Furthermore, the LSE has been at the forefront of exchange trading technology since 1997, when the exchange automated trading for the FTSE 100 stocks. Currently, the exchange offers several electronic trading platforms for its different asset classes.

Other considerations for trading in the UK are its tax laws. While gambling is legal in the UK and proceeds are generally not subject to capital gains tax, profits from stock transactions are taxed at the rate of 18% after a £12,000 deduction (£6,000 for trusts), rising as high as 28% for people with larger incomes.

Opportunities of Trading in the UK

The UK is a major trading power internationally and ranks as the fifth largest economy worldwide, according to the World Bank Group, with a GDP of $2,622,434 million in 2017. Britain has also traditionally benefited by offering high quality infrastructure in an English-speaking business centre geographically adjacent to the European Union with few trade barriers.

The country also has a regulatory and legal structure favourable for businesses, while the UK’s well-educated workforce remains an asset. Furthermore, according to export.gov, the UK offers various business opportunities including:

  • Highly sophisticated market
  • Good demand for services and products that improve productivity
  • Excellent platform for marketing to Europe
  • Strong commitment to low carbon targets
  • Very mature financial markets
  • Legal financial market betting

The UK ranked 9th overall on the World Bank’s list of countries when it comes to ease of doing business. The country was also quite strong with respect to starting a business and protecting minority investors, ranking 19th and 15th respectively.  The UK remains a major market for U.S. exports of services and goods, as well as a key destination for foreign direct investment from the United States.

Challenges of Trading in the UK

The UK’s largest individual nation trading partner is the United States, which means that economic pressures in the United States can have an effect on UK markets. Nevertheless, the EU multi-nation trading bloc also trades significantly with the UK, which makes the uncertainty reflected from the Brexit negotiations have an effect on both the Pound Sterling and the FTSE 100.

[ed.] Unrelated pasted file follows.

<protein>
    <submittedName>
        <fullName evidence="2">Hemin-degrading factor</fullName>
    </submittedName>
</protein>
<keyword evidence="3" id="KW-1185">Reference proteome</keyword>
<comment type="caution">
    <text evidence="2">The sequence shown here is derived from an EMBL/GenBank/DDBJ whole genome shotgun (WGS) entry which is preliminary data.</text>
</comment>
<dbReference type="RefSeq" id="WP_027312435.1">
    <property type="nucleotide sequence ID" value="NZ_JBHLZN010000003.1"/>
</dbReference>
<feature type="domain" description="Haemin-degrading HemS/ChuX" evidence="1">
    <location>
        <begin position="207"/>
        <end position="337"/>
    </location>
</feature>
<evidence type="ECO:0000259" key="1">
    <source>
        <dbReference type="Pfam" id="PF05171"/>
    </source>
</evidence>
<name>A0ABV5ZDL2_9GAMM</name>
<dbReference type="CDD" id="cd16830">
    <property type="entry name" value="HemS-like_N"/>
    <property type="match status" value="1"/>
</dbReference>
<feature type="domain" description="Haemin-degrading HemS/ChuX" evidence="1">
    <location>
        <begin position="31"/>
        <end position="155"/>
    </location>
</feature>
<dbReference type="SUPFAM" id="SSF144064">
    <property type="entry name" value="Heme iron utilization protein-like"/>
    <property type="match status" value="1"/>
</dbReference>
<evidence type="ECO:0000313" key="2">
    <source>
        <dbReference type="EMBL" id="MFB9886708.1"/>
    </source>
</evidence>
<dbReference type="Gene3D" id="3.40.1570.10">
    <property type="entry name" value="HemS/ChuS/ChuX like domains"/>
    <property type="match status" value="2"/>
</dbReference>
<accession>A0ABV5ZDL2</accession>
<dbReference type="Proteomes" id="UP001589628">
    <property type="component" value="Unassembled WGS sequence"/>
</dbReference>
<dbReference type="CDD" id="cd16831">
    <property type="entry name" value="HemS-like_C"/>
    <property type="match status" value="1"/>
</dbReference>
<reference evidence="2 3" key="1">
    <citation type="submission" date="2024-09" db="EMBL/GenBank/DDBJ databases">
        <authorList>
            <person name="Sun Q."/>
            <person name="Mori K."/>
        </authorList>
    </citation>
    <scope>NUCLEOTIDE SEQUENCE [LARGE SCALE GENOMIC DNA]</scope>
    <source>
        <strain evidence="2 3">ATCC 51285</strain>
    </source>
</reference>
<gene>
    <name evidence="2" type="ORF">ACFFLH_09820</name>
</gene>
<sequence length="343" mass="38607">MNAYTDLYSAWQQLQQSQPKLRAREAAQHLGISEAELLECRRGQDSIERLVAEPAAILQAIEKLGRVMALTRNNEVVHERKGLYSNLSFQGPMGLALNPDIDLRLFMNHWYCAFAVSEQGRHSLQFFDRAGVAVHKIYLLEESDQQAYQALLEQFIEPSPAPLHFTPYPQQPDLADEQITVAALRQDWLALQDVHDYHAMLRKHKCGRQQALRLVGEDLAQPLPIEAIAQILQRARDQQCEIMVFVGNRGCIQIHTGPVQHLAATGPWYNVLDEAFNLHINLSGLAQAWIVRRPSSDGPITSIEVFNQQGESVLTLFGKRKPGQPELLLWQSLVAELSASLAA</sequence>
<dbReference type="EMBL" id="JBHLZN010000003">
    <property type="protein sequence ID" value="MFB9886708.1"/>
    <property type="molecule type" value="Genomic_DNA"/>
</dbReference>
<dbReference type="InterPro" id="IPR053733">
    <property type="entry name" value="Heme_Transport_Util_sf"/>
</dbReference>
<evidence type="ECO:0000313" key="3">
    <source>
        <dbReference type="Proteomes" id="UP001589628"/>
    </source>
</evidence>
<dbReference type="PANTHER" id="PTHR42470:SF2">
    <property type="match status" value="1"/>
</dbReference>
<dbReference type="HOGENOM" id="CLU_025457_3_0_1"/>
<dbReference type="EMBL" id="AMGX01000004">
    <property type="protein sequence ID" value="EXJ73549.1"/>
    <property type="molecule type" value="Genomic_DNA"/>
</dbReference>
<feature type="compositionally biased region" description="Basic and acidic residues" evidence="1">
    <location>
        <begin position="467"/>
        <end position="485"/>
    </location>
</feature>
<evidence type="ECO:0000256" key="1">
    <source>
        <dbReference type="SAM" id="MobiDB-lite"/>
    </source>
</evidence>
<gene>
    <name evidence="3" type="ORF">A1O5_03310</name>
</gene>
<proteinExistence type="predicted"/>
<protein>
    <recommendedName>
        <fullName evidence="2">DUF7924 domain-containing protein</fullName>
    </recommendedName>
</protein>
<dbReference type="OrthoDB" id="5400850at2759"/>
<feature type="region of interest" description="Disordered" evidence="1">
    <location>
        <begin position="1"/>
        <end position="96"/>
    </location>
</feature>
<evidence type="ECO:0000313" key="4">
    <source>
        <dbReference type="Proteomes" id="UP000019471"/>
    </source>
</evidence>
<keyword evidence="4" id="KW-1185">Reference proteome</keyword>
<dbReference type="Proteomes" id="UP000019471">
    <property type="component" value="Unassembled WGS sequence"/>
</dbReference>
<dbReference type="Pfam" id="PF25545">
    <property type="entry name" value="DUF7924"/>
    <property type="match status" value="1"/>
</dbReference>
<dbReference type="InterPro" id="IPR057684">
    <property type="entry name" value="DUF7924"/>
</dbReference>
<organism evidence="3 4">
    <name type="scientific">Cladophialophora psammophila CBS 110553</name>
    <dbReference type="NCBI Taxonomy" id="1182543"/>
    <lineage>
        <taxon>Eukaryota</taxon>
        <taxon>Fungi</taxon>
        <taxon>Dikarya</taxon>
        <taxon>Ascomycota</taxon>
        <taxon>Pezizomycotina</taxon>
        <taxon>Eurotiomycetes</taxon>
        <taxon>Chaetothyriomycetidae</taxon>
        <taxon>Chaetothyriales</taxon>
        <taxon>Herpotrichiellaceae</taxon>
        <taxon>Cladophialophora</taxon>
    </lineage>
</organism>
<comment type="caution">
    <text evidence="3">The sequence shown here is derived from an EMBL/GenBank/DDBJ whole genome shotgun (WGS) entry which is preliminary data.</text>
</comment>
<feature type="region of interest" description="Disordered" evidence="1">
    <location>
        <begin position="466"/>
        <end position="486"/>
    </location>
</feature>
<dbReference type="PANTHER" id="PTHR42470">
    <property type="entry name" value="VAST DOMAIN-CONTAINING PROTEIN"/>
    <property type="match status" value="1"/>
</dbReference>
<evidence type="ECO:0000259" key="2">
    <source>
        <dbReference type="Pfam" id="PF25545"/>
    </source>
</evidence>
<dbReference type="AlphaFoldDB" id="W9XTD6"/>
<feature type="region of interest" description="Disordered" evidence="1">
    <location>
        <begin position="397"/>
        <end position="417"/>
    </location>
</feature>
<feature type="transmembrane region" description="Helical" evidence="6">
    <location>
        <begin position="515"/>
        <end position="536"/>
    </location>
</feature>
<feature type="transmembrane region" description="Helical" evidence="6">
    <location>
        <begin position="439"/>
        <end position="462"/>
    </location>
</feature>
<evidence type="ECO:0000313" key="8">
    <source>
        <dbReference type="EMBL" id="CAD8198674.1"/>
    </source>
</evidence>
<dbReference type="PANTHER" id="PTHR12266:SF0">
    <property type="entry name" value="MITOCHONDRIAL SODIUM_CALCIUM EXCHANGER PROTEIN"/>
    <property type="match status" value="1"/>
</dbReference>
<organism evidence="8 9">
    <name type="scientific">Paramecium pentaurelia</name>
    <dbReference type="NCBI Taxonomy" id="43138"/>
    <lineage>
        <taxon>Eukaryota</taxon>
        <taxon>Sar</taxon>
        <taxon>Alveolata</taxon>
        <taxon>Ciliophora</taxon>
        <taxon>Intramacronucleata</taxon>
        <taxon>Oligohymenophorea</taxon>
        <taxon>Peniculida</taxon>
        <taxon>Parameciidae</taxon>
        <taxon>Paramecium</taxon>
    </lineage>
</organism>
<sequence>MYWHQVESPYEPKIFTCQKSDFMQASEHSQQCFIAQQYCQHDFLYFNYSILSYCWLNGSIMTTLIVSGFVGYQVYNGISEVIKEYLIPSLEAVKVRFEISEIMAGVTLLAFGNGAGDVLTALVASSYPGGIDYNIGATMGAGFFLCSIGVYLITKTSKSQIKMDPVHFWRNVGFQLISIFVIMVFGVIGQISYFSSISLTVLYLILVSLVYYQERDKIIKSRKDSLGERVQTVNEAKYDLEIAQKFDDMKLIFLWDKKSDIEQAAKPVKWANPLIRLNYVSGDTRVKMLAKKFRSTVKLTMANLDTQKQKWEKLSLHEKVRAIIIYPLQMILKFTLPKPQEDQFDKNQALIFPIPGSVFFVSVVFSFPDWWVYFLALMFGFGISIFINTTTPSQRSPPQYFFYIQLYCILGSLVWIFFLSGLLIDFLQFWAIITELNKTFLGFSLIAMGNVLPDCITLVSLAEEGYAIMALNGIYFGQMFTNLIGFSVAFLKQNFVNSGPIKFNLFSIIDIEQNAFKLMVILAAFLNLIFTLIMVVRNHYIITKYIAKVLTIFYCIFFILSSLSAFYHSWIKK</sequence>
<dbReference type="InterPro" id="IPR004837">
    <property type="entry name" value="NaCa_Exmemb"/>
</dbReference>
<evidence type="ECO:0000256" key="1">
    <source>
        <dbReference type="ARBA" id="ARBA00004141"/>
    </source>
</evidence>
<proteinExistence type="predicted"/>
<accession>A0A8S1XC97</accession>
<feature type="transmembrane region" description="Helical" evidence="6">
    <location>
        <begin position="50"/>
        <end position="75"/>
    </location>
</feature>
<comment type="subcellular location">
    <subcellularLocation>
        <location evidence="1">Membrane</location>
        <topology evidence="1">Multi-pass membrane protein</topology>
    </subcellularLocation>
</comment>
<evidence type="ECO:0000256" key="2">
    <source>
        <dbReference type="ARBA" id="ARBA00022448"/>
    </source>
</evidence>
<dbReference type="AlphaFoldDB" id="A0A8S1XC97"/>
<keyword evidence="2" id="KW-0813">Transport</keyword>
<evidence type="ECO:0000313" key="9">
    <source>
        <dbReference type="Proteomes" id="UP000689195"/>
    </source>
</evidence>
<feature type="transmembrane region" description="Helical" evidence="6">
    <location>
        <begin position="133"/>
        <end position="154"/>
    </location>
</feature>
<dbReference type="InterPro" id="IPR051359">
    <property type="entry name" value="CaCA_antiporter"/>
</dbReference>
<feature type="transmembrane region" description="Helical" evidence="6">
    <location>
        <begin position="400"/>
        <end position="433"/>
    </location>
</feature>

Since June 23rd of 2016, financial markets in the UK and the pound sterling have been notably affected by the results of the Brexit referendum held that day. The referendum involved having the British people decide whether to remain in or leave the European Union. The leave vote won with 51.9% of the vote, with 48.1% voting to remain in the EU. This result was based on a turnout of 71.8% or roughly 30 million British voters.

Cancelling Brexit altogether would require a change in British law, which no major parties presently support, although UK Members of Parliament have already rejected proposed withdrawal agreements three times. Brexit was originally scheduled to occur on March 29th, 2019, but the UK’s EU exit time has since been postponed until 23:00 hrs GMT on October 31st, 2019.  

Some traders may be concerned about the high market volatility the successful Brexit vote has brought to UK markets. They may also doubt the ability of UK financial institutions to compete as effectively in a post-Brexit Europe.

The Brexit negotiations have also had an effect on the valuations of both the pound sterling and the euro. The Bank of England (BOE) has adopted measures in£ its monetary policy to deal with Brexit and has activated a swap line with the European Central Bank in the event that a “no-deal” Brexit occurs.

In addition to the geopolitical challenges traders face when dealing in UK markets, London remains one of the most expensive cities in the world to do business in. Transportation, restaurants, property prices and the general cost of living are significantly higher than in other major European cities, so those hoping to do business there will have to budget for extra costs.

Summary

Overall, traders and businesses should find the United Kingdom a safe and sophisticated country to operate in. The UK has a long history of financial market activity, and the FCA provides strong and competent oversight to financial firms and brokers

If a UK-based trader is looking for a broker to trade through, they will first want to check that the broker is FCA regulated and segregates clients’ funds from its own, unless they want to take the extra risk of dealing with a foreign broker. Any competent broker should also offer an appropriate set of asset classes, a quality trading platform with sufficient features, and a secure place to make an initial margin deposit.

Between 54-87% of retail CFD accounts lose money. Based on 69 brokers who display this data.